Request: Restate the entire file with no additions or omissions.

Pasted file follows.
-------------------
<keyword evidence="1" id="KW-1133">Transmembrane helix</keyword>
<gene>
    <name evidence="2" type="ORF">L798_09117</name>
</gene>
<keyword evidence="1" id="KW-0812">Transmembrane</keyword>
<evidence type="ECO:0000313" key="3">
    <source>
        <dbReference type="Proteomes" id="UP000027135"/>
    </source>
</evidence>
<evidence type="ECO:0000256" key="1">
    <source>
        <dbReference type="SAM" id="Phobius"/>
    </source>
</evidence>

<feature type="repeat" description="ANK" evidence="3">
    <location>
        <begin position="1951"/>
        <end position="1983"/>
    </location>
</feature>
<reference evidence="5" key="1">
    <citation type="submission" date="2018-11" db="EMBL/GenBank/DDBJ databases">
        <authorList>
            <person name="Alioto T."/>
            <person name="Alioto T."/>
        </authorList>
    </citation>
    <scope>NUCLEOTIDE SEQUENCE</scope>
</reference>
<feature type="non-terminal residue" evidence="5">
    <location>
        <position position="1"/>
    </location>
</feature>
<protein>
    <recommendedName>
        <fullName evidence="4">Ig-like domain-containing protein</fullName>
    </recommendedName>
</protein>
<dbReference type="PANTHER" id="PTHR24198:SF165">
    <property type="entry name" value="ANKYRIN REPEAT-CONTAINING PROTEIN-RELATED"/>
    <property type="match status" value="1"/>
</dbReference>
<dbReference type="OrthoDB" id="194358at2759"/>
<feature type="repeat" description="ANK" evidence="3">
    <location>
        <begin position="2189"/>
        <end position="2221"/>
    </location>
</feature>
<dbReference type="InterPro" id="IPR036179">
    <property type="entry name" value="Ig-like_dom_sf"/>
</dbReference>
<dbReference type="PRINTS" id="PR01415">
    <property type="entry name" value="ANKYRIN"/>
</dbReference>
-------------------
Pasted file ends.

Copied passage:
<keyword evidence="1" id="KW-1133">Transmembrane helix</keyword>
<gene>
    <name evidence="2" type="ORF">L798_09117</name>
</gene>
<keyword evidence="1" id="KW-0812">Transmembrane</keyword>
<evidence type="ECO:0000313" key="3">
    <source>
        <dbReference type="Proteomes" id="UP000027135"/>
    </source>
</evidence>
<evidence type="ECO:0000256" key="1">
    <source>
        <dbReference type="SAM" id="Phobius"/>
    </source>
</evidence>

<feature type="repeat" description="ANK" evidence="3">
    <location>
        <begin position="1951"/>
        <end position="1983"/>
    </location>
</feature>
<reference evidence="5" key="1">
    <citation type="submission" date="2018-11" db="EMBL/GenBank/DDBJ databases">
        <authorList>
            <person name="Alioto T."/>
            <person name="Alioto T."/>
        </authorList>
    </citation>
    <scope>NUCLEOTIDE SEQUENCE</scope>
</reference>
<feature type="non-terminal residue" evidence="5">
    <location>
        <position position="1"/>
    </location>
</feature>
<protein>
    <recommendedName>
        <fullName evidence="4">Ig-like domain-containing protein</fullName>
    </recommendedName>
</protein>
<dbReference type="PANTHER" id="PTHR24198:SF165">
    <property type="entry name" value="ANKYRIN REPEAT-CONTAINING PROTEIN-RELATED"/>
    <property type="match status" value="1"/>
</dbReference>
<dbReference type="OrthoDB" id="194358at2759"/>
<feature type="repeat" description="ANK" evidence="3">
    <location>
        <begin position="2189"/>
        <end position="2221"/>
    </location>
</feature>
<dbReference type="InterPro" id="IPR036179">
    <property type="entry name" value="Ig-like_dom_sf"/>
</dbReference>
<dbReference type="PRINTS" id="PR01415">
    <property type="entry name" value="ANKYRIN"/>
</dbReference>